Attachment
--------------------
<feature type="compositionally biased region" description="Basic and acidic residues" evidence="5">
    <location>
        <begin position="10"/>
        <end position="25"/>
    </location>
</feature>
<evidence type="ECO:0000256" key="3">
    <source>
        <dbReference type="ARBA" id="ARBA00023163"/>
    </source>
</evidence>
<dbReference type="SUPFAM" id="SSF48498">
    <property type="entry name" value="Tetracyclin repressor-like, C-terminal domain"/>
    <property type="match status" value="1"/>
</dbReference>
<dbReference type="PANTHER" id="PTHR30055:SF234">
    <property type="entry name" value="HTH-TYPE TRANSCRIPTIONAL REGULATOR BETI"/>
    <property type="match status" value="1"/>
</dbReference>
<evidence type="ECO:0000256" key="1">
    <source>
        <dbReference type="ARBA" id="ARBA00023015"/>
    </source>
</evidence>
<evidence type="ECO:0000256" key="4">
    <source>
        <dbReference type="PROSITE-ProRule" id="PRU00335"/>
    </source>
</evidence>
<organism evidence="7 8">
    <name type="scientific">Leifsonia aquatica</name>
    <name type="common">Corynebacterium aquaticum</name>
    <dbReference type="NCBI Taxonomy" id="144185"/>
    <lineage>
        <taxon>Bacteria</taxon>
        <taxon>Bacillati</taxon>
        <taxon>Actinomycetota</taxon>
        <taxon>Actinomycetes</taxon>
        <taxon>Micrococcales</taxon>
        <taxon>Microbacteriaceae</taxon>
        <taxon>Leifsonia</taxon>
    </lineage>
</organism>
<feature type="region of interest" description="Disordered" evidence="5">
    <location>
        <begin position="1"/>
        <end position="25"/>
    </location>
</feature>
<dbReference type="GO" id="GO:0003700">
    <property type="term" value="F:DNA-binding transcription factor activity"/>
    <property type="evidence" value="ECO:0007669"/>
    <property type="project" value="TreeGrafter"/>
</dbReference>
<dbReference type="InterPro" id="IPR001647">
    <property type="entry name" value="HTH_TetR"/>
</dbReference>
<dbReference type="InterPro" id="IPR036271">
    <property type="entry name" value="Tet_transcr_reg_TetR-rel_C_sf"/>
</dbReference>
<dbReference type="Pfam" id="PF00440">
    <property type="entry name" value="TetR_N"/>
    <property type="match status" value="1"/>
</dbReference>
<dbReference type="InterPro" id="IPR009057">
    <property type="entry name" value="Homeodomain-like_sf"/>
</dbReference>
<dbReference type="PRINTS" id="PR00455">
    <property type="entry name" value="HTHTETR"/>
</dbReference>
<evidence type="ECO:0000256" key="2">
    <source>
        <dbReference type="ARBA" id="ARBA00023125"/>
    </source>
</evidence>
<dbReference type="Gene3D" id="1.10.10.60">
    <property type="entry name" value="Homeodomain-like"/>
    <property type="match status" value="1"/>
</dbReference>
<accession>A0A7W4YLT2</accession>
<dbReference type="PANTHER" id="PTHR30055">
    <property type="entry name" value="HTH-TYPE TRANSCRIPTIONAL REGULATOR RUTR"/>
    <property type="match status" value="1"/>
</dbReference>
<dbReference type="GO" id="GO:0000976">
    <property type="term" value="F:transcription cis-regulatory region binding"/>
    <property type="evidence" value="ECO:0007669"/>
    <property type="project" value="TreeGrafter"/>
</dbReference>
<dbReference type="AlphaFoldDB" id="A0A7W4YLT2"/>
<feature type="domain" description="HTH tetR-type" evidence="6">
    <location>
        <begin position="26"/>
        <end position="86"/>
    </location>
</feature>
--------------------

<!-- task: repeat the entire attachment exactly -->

<feature type="compositionally biased region" description="Basic and acidic residues" evidence="5">
    <location>
        <begin position="10"/>
        <end position="25"/>
    </location>
</feature>
<evidence type="ECO:0000256" key="3">
    <source>
        <dbReference type="ARBA" id="ARBA00023163"/>
    </source>
</evidence>
<dbReference type="SUPFAM" id="SSF48498">
    <property type="entry name" value="Tetracyclin repressor-like, C-terminal domain"/>
    <property type="match status" value="1"/>
</dbReference>
<dbReference type="PANTHER" id="PTHR30055:SF234">
    <property type="entry name" value="HTH-TYPE TRANSCRIPTIONAL REGULATOR BETI"/>
    <property type="match status" value="1"/>
</dbReference>
<evidence type="ECO:0000256" key="1">
    <source>
        <dbReference type="ARBA" id="ARBA00023015"/>
    </source>
</evidence>
<evidence type="ECO:0000256" key="4">
    <source>
        <dbReference type="PROSITE-ProRule" id="PRU00335"/>
    </source>
</evidence>
<organism evidence="7 8">
    <name type="scientific">Leifsonia aquatica</name>
    <name type="common">Corynebacterium aquaticum</name>
    <dbReference type="NCBI Taxonomy" id="144185"/>
    <lineage>
        <taxon>Bacteria</taxon>
        <taxon>Bacillati</taxon>
        <taxon>Actinomycetota</taxon>
        <taxon>Actinomycetes</taxon>
        <taxon>Micrococcales</taxon>
        <taxon>Microbacteriaceae</taxon>
        <taxon>Leifsonia</taxon>
    </lineage>
</organism>
<feature type="region of interest" description="Disordered" evidence="5">
    <location>
        <begin position="1"/>
        <end position="25"/>
    </location>
</feature>
<dbReference type="GO" id="GO:0003700">
    <property type="term" value="F:DNA-binding transcription factor activity"/>
    <property type="evidence" value="ECO:0007669"/>
    <property type="project" value="TreeGrafter"/>
</dbReference>
<dbReference type="InterPro" id="IPR001647">
    <property type="entry name" value="HTH_TetR"/>
</dbReference>
<dbReference type="InterPro" id="IPR036271">
    <property type="entry name" value="Tet_transcr_reg_TetR-rel_C_sf"/>
</dbReference>
<dbReference type="Pfam" id="PF00440">
    <property type="entry name" value="TetR_N"/>
    <property type="match status" value="1"/>
</dbReference>
<dbReference type="InterPro" id="IPR009057">
    <property type="entry name" value="Homeodomain-like_sf"/>
</dbReference>
<dbReference type="PRINTS" id="PR00455">
    <property type="entry name" value="HTHTETR"/>
</dbReference>
<evidence type="ECO:0000256" key="2">
    <source>
        <dbReference type="ARBA" id="ARBA00023125"/>
    </source>
</evidence>
<dbReference type="Gene3D" id="1.10.10.60">
    <property type="entry name" value="Homeodomain-like"/>
    <property type="match status" value="1"/>
</dbReference>
<accession>A0A7W4YLT2</accession>
<dbReference type="PANTHER" id="PTHR30055">
    <property type="entry name" value="HTH-TYPE TRANSCRIPTIONAL REGULATOR RUTR"/>
    <property type="match status" value="1"/>
</dbReference>
<dbReference type="GO" id="GO:0000976">
    <property type="term" value="F:transcription cis-regulatory region binding"/>
    <property type="evidence" value="ECO:0007669"/>
    <property type="project" value="TreeGrafter"/>
</dbReference>
<dbReference type="AlphaFoldDB" id="A0A7W4YLT2"/>
<feature type="domain" description="HTH tetR-type" evidence="6">
    <location>
        <begin position="26"/>
        <end position="86"/>
    </location>
</feature>